Engine Problems Before Bay of Biscay Passage to Gibraltar
We were getting ready to finally leave the boatyard at La Rochelle. It was time. Not only had we spent way too much money in that town - equally on boaty things as pastries and sorbet - the weather window dictated it and the entire boatyard was in a mad dash to get shut down for the holiday. We were packed, provisioned and all set to head out and while we were doing all our pre-sail checklist, we noticed the oil in the saildrives was milky white. The weird thing was it was in both engines, which is either a tragic coincidence or good luck depending on how you look at it. This of course is a sign that water is getting into the oil which you definitely don’t want to have happen, particularly when you are headed across the Bay of Biscay.
AWEN on the ramp at low tide in La Rochelle
As it turns out, that was also the moment we realized that while we had 95 different kinds of dried beans on the boat, we forgot to get spare oil (I know). Because it was so odd to have it happen to both engines, we didn’t want to leave until we got it properly checked out by Volvo, but like I said, they were slammed busy trying to get everything done before the boatyard shut down in two days.
By the way, in an earlier post I talk about the unique and charming pace in France which all red-blooded American’s struggle with. I can say this because I’m married to a Frenchman but if you want to pick up the pace in La Rochelle you either say you are leaving in two days or observe what happens the week before a holiday shut-down in August. Mind you, they had JUST been shut down for three months due to COVID March through late June. I want that life!
So rather than taking off that night we called Volvo early the next morning and they wanted us to beach the boat on the ramp so they could look at the saildrives when the tide went out (a major perk in LR which means we didn’t have to pay for a haul out). Everyone figured it was some kind of fishing line issue even though we had line cutters. That was the moment I was kicking myself for not calling the insurance company and getting a lower deductible; a lesson we learned when we realized this might be a thing when we got hit by another boat trying to raft against us at the Marina. But I was also crossing my fingers it was a warranty issue.
The previous night we had done the boat christening and on the first try the bottle of champagne had bounced right off the cleat when Stephane gave it a whack. I’m not normally superstitious but I’m quickly accumulating sailor blood cells so it’s worth mentioning.
So we beached the boat, right next to a monohull who did the same thing to clean his hull parked directly under a sign that says ‘do not clean boats here’ as we pondered the mayonnaise situation in our saildrives and waited for Volvo to figure it out. There was a sign that water was coming in because the level inside was high and upon the first visual inspection there wasn’t any rope or line which baffled everyone working on it including our broker, Uchimata, Volvo and Loic form YTI. So everybody was basically trying to find an explanation as to what could possibly happen to both sides at once.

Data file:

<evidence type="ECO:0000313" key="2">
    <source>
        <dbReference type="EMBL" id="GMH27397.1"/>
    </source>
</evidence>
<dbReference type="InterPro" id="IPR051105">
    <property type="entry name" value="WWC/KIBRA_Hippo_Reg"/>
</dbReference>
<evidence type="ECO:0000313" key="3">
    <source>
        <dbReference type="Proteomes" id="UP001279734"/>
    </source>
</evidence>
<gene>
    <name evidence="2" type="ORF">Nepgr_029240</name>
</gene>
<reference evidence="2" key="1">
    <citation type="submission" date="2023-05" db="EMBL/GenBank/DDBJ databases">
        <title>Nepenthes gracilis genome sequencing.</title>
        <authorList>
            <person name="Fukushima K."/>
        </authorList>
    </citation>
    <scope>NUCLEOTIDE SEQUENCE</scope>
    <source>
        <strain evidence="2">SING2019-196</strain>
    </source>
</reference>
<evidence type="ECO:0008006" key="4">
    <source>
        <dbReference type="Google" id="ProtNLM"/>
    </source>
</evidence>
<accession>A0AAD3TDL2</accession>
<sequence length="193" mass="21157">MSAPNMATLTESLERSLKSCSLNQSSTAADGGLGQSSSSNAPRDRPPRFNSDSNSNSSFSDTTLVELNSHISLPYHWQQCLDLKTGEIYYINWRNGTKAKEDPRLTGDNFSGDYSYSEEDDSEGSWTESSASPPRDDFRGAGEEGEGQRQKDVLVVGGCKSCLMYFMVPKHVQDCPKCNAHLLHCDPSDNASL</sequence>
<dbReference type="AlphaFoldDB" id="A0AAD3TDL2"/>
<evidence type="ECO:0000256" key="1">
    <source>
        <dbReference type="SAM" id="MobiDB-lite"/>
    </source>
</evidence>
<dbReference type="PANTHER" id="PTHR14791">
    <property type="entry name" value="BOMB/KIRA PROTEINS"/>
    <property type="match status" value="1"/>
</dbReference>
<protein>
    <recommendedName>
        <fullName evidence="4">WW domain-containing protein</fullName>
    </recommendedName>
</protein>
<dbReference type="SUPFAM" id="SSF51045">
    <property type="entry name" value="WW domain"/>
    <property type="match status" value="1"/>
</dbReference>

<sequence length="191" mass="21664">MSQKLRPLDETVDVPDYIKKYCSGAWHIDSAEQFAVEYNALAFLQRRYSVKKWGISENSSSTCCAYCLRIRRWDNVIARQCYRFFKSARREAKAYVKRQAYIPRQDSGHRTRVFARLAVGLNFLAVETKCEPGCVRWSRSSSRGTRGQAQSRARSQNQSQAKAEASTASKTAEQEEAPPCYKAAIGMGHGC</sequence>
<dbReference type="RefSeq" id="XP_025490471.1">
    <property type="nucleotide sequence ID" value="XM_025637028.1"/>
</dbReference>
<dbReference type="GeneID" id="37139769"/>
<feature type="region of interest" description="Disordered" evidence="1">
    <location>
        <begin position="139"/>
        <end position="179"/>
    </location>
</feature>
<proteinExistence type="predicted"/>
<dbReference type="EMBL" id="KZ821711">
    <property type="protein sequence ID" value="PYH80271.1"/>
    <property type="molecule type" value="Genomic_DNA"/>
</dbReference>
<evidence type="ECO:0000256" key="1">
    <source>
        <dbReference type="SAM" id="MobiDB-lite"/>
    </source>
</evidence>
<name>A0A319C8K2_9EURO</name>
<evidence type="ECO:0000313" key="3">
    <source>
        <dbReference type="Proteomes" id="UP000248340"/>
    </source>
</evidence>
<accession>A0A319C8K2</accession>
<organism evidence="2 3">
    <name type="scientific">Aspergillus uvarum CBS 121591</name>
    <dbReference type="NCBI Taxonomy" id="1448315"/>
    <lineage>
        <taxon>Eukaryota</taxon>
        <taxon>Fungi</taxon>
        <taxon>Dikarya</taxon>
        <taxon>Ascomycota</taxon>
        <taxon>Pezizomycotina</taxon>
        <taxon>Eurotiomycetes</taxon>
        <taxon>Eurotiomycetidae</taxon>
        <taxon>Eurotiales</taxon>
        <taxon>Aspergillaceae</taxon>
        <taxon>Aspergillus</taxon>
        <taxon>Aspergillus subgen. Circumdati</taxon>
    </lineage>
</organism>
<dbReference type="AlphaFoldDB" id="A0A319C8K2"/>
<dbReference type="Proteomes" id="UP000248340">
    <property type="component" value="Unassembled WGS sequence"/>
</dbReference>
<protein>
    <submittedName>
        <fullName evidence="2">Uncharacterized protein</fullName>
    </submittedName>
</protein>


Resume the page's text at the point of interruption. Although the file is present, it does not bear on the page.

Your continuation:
Everyone checking out the saildrive situation
The initial conversation was ‘you have line cutters’ therefore Volvo wouldn’t want to touch it as the warranty wouldn’t apply. PS...no one ever told us if Uchimata put line cutters on that it would void the saildrive warranty (since they literally do this three times a day). They were sort of saying that if you don’t put line cutters on the prop and saildrives are covered, but then if you hit lines and cause damage that’s an insurance issue. No further comment.
So the first step was for Uchimata to remove the propeller and the line cutters, then the Volvo guys came and opened up the sail drive. They decided to take the axle to the shop and see if it needed to be replaced. So they did that and then when they came back and were putting it all together, they started to wonder if it set much deeper inside than it had when they took it off. Everyone compared pictures (take a lot of pictures when things like this happen), and that was actually the case.
So they think that in the Volvo assembly line or whatever, the seals just didn't get pushed deep enough into the casing, which is why it affected both engines. So if the seal isn’t completely set in, it would allow water to get sucked in over time. Since the time this happened to us, we later heard of at least three other new FP boats in the Med who were experiencing this problem.
However, we were really relieved we finally had an answer because it’s unsettling to have issues with your engine and not knowing what it is…right before you start a 6-7 day passage heading across the Bay of Biscay. In our weather window we had expected some wind but the first part through the bay would be mostly motoring. If we didn’t see the problem unfold then, the next sketchy place we would need to get past would have been Cape Fear, I mean, Cape Finisterre in Spain where it can get rough, and then of course the wind funnel of the Gibraltar Strait. So you can imagine we were all very relieved.
At this point, our engines were at 27 hours and it’s recommended by Volvo to have the first service at 50 hours. The purpose of this service is to be sure everything is working properly so what they told us was that this problem triggered that first service so that’s good news.